Before -- and after -- there was Jessica Fletcher and "Murder, She Wrote," there was Agatha Christie's Jane Marple, who in a dozen murder mysteries published between 1930 and 1976 outwitted even the most clever killers. Inevitably, this spinster detective leapt from page to screen, both big and small.
Before — and after — there was Jessica Fletcher and “Murder, She Wrote,” there was Agatha Christie’s Jane Marple, who in a dozen murder mysteries published between 1930 and 1976 outwitted even the most clever killers. Inevitably, this spinster detective leapt from page to screen, both big and small, with actresses as storied as Helen Hayes and, yes, Angela Lansbury portraying her. More recently, Joan Hickson and Geraldine McEwan have donned Miss Marple’s sensible tweeds.
But the first to do so was that indomitable force of the British screen, Margaret Rutherford. In four B&W films produced by MGM’s U.K. arm — “Murder She Said” (1961), “Murder at the Gallop” (1963), “Murder Ahoy” (1964) and “Murder Most Foul” (1964) — Rutherford, a formidable, big-bosomed fireplug of a woman, took the role of Miss Marple and made it her own. Rather than sober whodunits, these pics are romps, rife with gentle digs at English manners and morals. The murders are merely excuses to get Rutherford’s Marple moving, the mysteries as thinly plotted as the lamest “McMillan and Wife” or “Hart to Hart.”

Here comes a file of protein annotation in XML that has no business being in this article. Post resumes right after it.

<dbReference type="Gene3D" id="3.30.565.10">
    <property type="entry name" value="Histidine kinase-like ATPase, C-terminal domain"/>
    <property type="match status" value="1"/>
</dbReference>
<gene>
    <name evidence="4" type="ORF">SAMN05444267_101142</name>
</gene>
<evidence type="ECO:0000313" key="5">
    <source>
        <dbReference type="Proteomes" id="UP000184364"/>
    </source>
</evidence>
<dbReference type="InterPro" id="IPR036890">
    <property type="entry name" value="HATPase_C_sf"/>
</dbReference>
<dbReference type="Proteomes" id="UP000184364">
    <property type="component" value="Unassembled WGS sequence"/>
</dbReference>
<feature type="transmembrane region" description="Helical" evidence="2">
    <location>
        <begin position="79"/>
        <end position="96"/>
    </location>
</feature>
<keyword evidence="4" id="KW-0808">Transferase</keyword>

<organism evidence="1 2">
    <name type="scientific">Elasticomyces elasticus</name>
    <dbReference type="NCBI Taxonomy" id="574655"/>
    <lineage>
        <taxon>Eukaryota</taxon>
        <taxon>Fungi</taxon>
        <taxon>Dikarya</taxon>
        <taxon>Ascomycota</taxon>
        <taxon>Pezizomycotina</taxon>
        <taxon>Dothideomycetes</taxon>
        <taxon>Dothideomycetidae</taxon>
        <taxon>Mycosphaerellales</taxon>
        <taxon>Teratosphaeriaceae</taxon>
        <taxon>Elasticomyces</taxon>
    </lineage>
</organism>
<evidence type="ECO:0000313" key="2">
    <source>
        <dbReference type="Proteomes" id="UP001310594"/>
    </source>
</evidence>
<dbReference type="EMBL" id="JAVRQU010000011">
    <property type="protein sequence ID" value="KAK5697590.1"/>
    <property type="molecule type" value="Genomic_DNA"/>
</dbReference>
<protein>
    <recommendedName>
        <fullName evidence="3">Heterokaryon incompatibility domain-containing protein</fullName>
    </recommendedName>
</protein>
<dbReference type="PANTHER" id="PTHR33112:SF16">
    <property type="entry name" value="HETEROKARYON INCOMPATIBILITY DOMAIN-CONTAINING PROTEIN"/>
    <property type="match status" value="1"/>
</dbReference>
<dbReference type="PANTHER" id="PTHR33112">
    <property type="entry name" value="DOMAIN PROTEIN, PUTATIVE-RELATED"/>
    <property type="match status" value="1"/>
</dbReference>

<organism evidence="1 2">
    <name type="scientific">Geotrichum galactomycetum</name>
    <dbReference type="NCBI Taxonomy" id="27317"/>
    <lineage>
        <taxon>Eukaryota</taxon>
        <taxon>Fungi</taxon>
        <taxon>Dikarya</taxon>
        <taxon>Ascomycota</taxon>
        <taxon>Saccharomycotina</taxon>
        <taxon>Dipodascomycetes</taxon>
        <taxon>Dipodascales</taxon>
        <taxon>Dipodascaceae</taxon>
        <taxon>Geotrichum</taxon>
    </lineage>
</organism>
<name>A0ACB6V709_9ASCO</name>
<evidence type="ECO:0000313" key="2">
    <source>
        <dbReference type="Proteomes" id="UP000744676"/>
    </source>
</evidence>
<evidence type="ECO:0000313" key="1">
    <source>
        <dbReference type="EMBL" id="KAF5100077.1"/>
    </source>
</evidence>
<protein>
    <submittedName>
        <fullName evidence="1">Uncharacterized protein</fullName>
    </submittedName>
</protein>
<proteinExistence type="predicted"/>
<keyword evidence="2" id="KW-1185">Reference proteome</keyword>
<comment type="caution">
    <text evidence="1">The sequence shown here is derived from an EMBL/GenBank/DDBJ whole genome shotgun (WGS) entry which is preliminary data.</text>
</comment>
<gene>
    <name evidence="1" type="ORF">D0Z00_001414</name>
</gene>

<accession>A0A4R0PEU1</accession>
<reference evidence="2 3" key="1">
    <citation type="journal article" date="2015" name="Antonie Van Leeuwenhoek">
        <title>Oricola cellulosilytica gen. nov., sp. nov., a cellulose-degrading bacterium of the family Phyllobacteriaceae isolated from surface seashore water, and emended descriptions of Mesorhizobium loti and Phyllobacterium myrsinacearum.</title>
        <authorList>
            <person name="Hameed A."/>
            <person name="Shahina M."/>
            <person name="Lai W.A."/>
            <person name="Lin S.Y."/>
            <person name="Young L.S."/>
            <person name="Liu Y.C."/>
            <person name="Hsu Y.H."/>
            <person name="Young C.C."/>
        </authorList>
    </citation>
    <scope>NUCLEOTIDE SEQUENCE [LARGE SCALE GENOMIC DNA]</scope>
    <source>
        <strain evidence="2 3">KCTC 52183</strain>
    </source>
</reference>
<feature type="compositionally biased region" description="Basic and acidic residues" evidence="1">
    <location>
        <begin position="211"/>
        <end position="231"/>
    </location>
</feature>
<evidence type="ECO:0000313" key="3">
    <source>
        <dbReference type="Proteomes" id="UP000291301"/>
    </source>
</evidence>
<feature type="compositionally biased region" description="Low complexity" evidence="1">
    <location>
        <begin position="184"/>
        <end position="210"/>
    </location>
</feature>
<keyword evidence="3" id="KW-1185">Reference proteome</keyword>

Still, anyone who appreciates Rutherford’s singular persona will likely cherish this set, which comes without extras. Supporting performances often rival the star’s — especially Robert Morley’s pompous innkeeper (“Murder at the Gallop”), Lionel Jeffries’ effete ship’s captain (“Murder Ahoy”) and Ron Moody’s overripe thespian (“Murder Most Foul”).
Just as beguiling are Ron Goodwin’s scores, an infectious amalgam of ’60s pop and aristocratic airs, with some witty musical allusions thrown in for the real detectives among us.